A bipartisan group of 300 House members last week defied the wishes of both the Obama administration and Appropriations Committee leaders by voting to keep the Air Force’s venerable fleet of A-10 Warthog close-air support planes.
Michigan Republican Candice S. Miller’s amendment to the $570.4 billion defense spending bill (HR 4870) included no money to actually operate and maintain the fleet of 283 A-10s, which the Air Force wants to retire to save a whopping $4.2 billion over the next five years.
Instead, the language the House adopted merely prohibits the Air Force from using any money in the spending measure to retire or divest itself of the A-10s, which were built between 1975 and 1983. That essentially leaves the already cash-strapped military with a bill that could total several hundred million dollars next year alone — and no specific way of paying it.
Rep. Rodney Frelinghuysen, the New Jersey Republican who chairs the House Defense Appropriations Subcommittee, and ranking Democrat Peter J. Visclosky of Indiana, opposed the Miller amendment, as did Appropriations Chairman Harold Rogers, R-Ky., and Armed Services Chairman Howard “Buck” McKeon, R-Calif., and ranking Democrat Adam Smith of Washington.
Ordinarily, such opposition would be more than enough to squash any amendment. But lawmakers in both parties have resisted most of the Pentagon’s cost-saving requests, even as the department girds for sequester-level budget caps that will go back into effect starting in fiscal 2016 unless Congress and the White House can agree to stall them.
Accustomed to seemingly limitless military spending during the height of the wars in Iraq and Afghanistan, lawmakers are loath to make the tough choices necessary to bring down the Pentagon’s total spending, especially if the reductions affect people, businesses or bases in their states and districts. Plus, the A-10 is popular with ground troops who have benefitted from its thunderous, low-altitude support.
During debate on the Pentagon appropriations bill, Visclosky cautioned that Congress needs to make hard decisions about weapons systems and infrastructure and should keep its options open for cost savings, rather than balking at every proposal that comes down the pike. Aside from the A-10 retirements, lawmakers have opposed a slew of other requests, including a new base-closure round to begin in 2017, changes to the military’s health care system and limiting the military pay raise to 1 percent next year.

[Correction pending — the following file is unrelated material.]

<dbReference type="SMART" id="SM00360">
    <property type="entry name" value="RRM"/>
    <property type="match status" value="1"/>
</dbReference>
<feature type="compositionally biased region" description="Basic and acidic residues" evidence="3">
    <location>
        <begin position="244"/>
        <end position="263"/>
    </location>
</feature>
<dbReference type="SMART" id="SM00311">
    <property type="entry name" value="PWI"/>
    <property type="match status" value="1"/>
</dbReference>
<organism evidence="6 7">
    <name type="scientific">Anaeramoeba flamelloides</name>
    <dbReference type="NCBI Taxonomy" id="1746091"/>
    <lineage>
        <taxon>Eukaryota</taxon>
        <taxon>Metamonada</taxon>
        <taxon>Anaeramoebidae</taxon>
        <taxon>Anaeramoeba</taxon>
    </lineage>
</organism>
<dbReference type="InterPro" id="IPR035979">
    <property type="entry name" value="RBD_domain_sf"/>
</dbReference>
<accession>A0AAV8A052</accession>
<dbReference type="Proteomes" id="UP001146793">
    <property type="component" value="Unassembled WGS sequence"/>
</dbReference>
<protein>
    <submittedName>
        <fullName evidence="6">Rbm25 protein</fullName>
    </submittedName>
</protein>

“We have got to stop saying ‘no’ to everything,” Visclosky said. “We have got to start saying ‘yes’ to some things.”
If the A-10 language survives House-Senate conference negotiations later this year — and with widespread and bipartisan support for the planes in both chambers, that is a distinct possibility — the Air Force could tap war-related money in the Overseas Contingency Operations account, which is not subject to stringent spending limits, to pay bills associated with the aircraft.
That’s how the House-passed defense authorization bill dealt with the issue, over the objections of both McKeon and Smith, by setting aside $635 million in the war account for the A-10s.
But the war budget isn’t a long-term solution to the military’s budget dilemma. The Overseas Contingency Operations accounts are expected to decline quickly as operations in Afghanistan wind down, and using them as an overflow valve for the defense budget will become more and more difficult.
During a recent breakfast with reporters, Air Force Secretary Deborah Lee James said Congress’ reluctance to accept tough choices leaves her with few options of her own choosing, along with some alternatives she doesn’t want — and a future she views as unrealistic.
The main thing she can do is keep advancing her message, she said.
“Part of our duty is, we have to keep telling the story,” she said.
The story of the A-10, James said, is this: “We love the A-10. It’s been a terrific aircraft. Given the budget situation we face, given the age, given the survivability, given the other aircraft we have, we feel on balance it needs to be retired. It will save billions of dollars if we retire it.
“What we have said to the opponents of the proposal is, ‘If we’re not allowed to retire the A-10, please, please, please, you must give us the money to add back,’” she continued. “‘And by the way, when you find the money, don’t take it out of readiness. We really, really need to get our readiness levels up.’”
The Senate Armed Services Committee’s version of the defense authorization bill (S 2410) would take the money for the A-10s out of operations and maintenance — which equals readiness, she said.
And the need for cuts is real, thanks to budget caps.
“Members on the defense committees are very pro-defense. There are people who still say we’re going to get rid of sequestration, it’s going to work out,” James said. “I want to be hopeful too.” However, she said, “I’ve also got to be realistic, broadly about this.”
If Congress doesn’t retire the A-10, one alternative, James said, would be to “take a few aircraft here, a few aircraft there.” But, she said, “We have some of that as well in the [fiscal 2015] budget. That hasn’t gone over very well either.”
While she doesn’t anticipate Congress embracing base closures this year, James said the Pentagon is likely to continue making the argument that shuttering installations is a necessary move that ultimately saves money.
“As a person who came out of business, the last things a corporation would do is spend money on facilities that are no longer needed,” she said. “You would never, never, never run a business this way. I realize government is not a business. But there are certain principles that make good common sense.”
Connor O’Brien contributed to this report.